This volume completes the acclaimed Clarendon Edition of the Novels of the Brontës. The Tenant of Wildfell Hall, Anne Brontë's second (and last) novel, was published in June 1848, less than a year before her death. It is the sombre account of the breakdown of a marriage in the face of alcoholism and infidelity. Writing with a power not usually associated with the youngest of the Brontë sisters, Anne portrays the decline of an aristocratic husband whose drunken excesses and domestic violence force his loving wife into a reluctant rebellion. The novel enjoyed a modest success that led its publisher, the unscrupulous T. C. Newby, to issue a `Second Edition' less than two months later. The present volume offers a text based on the collation of the first edition with the second (really a re-issue of the first, with a few corrections). The introduction details the work's composition and early printing history, including its first publication in America; and the text is fully annotated. Appendices record the substantive variants in the first English and American editions, and discuss the author's belief in the doctrine of universal salvation.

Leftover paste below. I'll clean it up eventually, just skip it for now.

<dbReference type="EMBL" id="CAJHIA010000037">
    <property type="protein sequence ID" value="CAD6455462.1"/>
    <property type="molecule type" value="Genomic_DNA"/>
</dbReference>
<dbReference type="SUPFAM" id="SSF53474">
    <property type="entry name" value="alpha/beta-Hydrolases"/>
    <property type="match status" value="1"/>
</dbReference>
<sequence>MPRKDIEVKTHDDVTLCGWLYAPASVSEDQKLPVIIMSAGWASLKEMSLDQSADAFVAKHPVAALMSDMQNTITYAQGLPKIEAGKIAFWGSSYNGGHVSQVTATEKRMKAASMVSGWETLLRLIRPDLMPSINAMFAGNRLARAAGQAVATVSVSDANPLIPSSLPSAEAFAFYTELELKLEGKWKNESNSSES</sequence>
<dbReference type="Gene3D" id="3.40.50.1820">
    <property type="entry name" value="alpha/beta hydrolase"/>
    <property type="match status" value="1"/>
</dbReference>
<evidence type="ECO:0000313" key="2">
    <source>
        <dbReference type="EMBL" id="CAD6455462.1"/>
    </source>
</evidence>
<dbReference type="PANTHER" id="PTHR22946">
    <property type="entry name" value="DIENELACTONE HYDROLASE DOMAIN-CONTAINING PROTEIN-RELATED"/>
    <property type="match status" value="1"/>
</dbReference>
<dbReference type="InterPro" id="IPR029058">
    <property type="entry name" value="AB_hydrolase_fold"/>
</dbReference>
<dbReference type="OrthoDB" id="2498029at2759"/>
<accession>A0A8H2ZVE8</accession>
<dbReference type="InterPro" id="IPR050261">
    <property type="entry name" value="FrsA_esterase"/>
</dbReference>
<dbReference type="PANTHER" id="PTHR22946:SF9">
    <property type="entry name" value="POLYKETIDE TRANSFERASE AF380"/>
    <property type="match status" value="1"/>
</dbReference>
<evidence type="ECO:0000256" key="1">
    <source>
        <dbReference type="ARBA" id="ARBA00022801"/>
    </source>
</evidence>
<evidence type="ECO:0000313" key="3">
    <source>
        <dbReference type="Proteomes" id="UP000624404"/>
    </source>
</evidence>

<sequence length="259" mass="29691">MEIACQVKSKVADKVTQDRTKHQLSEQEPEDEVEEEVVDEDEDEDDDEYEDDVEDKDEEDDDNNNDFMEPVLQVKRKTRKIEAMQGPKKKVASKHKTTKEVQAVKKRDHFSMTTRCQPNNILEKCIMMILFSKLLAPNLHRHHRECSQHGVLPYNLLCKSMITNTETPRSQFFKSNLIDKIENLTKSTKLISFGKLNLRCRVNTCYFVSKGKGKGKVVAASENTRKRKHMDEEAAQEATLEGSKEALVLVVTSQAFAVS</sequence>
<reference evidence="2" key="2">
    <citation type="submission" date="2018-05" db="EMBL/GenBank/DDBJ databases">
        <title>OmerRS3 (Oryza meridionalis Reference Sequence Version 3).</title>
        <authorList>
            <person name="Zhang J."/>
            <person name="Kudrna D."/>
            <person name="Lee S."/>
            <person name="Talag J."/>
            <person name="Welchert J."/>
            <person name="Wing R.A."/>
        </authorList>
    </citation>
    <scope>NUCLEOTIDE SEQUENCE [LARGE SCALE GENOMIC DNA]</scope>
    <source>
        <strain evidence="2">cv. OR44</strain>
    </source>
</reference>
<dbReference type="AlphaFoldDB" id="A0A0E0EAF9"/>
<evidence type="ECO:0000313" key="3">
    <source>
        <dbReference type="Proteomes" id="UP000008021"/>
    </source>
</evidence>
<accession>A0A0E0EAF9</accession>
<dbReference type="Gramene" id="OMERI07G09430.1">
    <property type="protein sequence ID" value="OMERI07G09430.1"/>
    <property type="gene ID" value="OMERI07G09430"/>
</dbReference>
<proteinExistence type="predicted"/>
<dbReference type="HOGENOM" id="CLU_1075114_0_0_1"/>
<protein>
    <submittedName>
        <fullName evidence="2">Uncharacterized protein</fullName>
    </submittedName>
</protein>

'This is the seventh and final volume of the Clarendon Edition of the Novels of the Brontes ... not only have they all been edited with scrupulous scholarship but great care has obviosuly been taken to make them handsome in binding, layout and typography' Douglas Hewitt, Pembroke College, Oxford, Notes and Queries, March 1993 `It is particularly gratifying to have a definitive library edition of The Tenant of Wildfell Hall.' reveiw of English Studies `It is obvious to the careful reader that a massive amount of textual evidence has been compressed into this Clarendon volume. The Introduction to the Clarendon edition ... is a model of its type ... Rosengarten unequivocally introduces the text, providing the reader with a context for the composition and publication of the novel. Nowhere in Brontë scholarship is it possible to find such a complete and valuable compilation of the publication history ... One can only admire the grasp Rosengarten has of the myriad typographical and substantive errors that mar the variant versions of the early editions and the lucid way in which he presents and explains such complex data ... a book well worth having: it is scholarly, handsomely produced and easy to read ... provides a fitting conclusion to the Clarendon series and, as such, represents a milestone in Brontë scholarship.' Peter L. Shillingsburg, Mississippi State University, TEXT, Volume 9, 1997
Series: Clarendon Edition of the Novels of the Brontes
Number Of Pages: 574
Published: 27th February 1992
Country of Publication: GB
Dimensions (cm): 21.59 x 13.97 x 3.66
Weight (kg): 0.82